I learned a new knot [right knot in picture above] from a very reliable guy, but I can’t find any info about it. It’s a simple knot, better I think than the EDK [left knot in picture above] for joining two rap ropes. My proposed new knot:
• Does not roll like the EDK (when well dressed and with every strand tightened)
• It is easy and quick to tie (like EDK)
• It is easy to untie (slightly harder than EDK)
Since my knot seems so great, why isn’t it popular?
Another thing: Can I also use my knot or the EDK to tie slings and rig anchors?
—Jonas Sigurosson, via rockandice.com
[Feature Image: The EDK (left) is a simple overhand. The EDK variation in question (right) is the same knot, but with an extra turn through the loop. NOTE: Both knots are shown loose, and should have tails at least two feet long.]
I’d never seen that knot, so consulted the oracle, The Ashley
Book of Knots. Containing approximately 3,900 knots, this was the magnum opus of seafarer, artist, sometimes sea-surgeon, and “formidable collector
of pewter,” Clifford W. Ashley. If a knot has ever been tied by human hands, Ashley documented it.
On page 50, knot number 292, you find “The Gut Knot,” a knot for tying fishing leader. Ashley illustrates the knot in a tied loop, but it is the same knot
as your discovery: an overhand with an extra pass through the loop.
Your knot, if it lives up to the hype, could be an improved EDK by being less likely to capsize and untie itself.
I pull tested your knot four times using a 8.9mm rope. A lot more work needs done to determine how your knot holds on ropes of dissimilar diameters,
and varying slickness and density. Still, I did get enough information to know whether your knot can capsize, which you noted is its selling point.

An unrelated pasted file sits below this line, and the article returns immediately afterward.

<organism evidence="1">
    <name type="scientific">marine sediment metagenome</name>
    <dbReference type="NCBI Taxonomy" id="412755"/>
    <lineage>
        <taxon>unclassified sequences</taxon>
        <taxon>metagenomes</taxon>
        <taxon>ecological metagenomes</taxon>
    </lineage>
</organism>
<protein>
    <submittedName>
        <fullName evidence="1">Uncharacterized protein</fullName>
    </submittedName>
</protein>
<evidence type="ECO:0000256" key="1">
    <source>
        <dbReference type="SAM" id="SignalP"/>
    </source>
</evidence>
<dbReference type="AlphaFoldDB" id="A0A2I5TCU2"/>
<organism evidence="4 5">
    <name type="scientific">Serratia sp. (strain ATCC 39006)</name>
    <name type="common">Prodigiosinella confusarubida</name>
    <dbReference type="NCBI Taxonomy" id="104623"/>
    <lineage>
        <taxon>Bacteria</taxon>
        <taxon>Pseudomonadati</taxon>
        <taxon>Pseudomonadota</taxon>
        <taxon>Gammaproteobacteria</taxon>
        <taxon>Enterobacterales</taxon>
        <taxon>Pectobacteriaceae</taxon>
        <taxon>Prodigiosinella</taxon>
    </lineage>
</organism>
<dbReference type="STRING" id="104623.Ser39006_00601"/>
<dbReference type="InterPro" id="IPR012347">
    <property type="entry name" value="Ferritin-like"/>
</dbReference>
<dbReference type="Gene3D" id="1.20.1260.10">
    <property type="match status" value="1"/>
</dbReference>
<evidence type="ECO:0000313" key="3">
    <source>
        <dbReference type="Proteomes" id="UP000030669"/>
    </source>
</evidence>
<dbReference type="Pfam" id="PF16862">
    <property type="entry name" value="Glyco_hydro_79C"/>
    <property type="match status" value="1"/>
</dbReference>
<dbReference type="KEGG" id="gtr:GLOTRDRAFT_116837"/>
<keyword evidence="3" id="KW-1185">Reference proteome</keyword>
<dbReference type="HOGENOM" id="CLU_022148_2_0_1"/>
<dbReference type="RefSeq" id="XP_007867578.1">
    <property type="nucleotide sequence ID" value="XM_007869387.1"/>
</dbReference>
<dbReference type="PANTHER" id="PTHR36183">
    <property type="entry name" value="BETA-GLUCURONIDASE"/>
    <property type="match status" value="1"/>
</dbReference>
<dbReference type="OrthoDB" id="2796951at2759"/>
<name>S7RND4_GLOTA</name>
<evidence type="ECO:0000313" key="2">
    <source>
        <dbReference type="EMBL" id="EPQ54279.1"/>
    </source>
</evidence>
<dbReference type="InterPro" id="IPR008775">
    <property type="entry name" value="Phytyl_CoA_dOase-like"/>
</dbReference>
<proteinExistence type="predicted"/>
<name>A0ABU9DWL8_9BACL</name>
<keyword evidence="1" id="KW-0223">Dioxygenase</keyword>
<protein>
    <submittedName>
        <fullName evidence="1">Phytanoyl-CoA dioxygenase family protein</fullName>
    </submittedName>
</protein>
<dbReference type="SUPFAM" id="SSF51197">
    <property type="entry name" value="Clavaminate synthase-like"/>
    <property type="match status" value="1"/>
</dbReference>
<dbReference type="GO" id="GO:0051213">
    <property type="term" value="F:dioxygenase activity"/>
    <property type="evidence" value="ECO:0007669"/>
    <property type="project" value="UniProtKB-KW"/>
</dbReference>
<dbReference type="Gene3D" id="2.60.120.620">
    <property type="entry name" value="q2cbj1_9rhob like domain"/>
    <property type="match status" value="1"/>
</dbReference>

(Since your knot is for “body-weight only,” i.e. rappelling, I wasn’t concerned with breaking strengths; those tests at a later date).
In all four tests your knot did capsize, although the rope always broke inside the knot. When I left 10-inch tails, the tails were 5-inches long when the
knot broke. To get an idea about whether really short tails could cause the knot to completely unroll, I left 3-inch tails. This knot also broke, with
the 3-inch tail ending up being just an inch long. In theory, if you tied 2-inch tails the knot could capsize off the ends, but only a dolt would leave
such a short tail in a critical knot.
That your knot did capsize isn’t surprising since it presents the same geometric shape as the EDK, and loading wants to pull the knot apart, same as it
does with the EDK. Really, all your knot does is present more bends for the capsizing portion of the knot to roll over.
Bottom line: The knot might be marginally better than the EDK. I didn’t like it because it was trickier to tie without crossing the cords.
If you use the knot, leave 24-inch tails and tie an EDK back-up in these … which defeats the purpose of your knot.
To answer Part 2 of your query, about whether you can use the EDK to rig anchors and tie slings, Thomas Moyer, in his excellent online article (recommended
reading), “Pull Tests of the Euro Death Knot,” says that the EDK is
a “bad choice,” for tying slings. “Why would you need the pulling advantage of an asymmetrical knot [the EDK] in a tied sling?” says Moyer. “And why
would you be willing to put up with the uncertainty in the strength? Tie a real knot. I use a water-knot for slings I plan to untie later, and a single
or double- fisherman’s for slings I don’t plan to untie—like slings that I leave at an anchor.”
I heartily agree. Next!
This article appeared in Rock and Ice issue 237 (October 2016).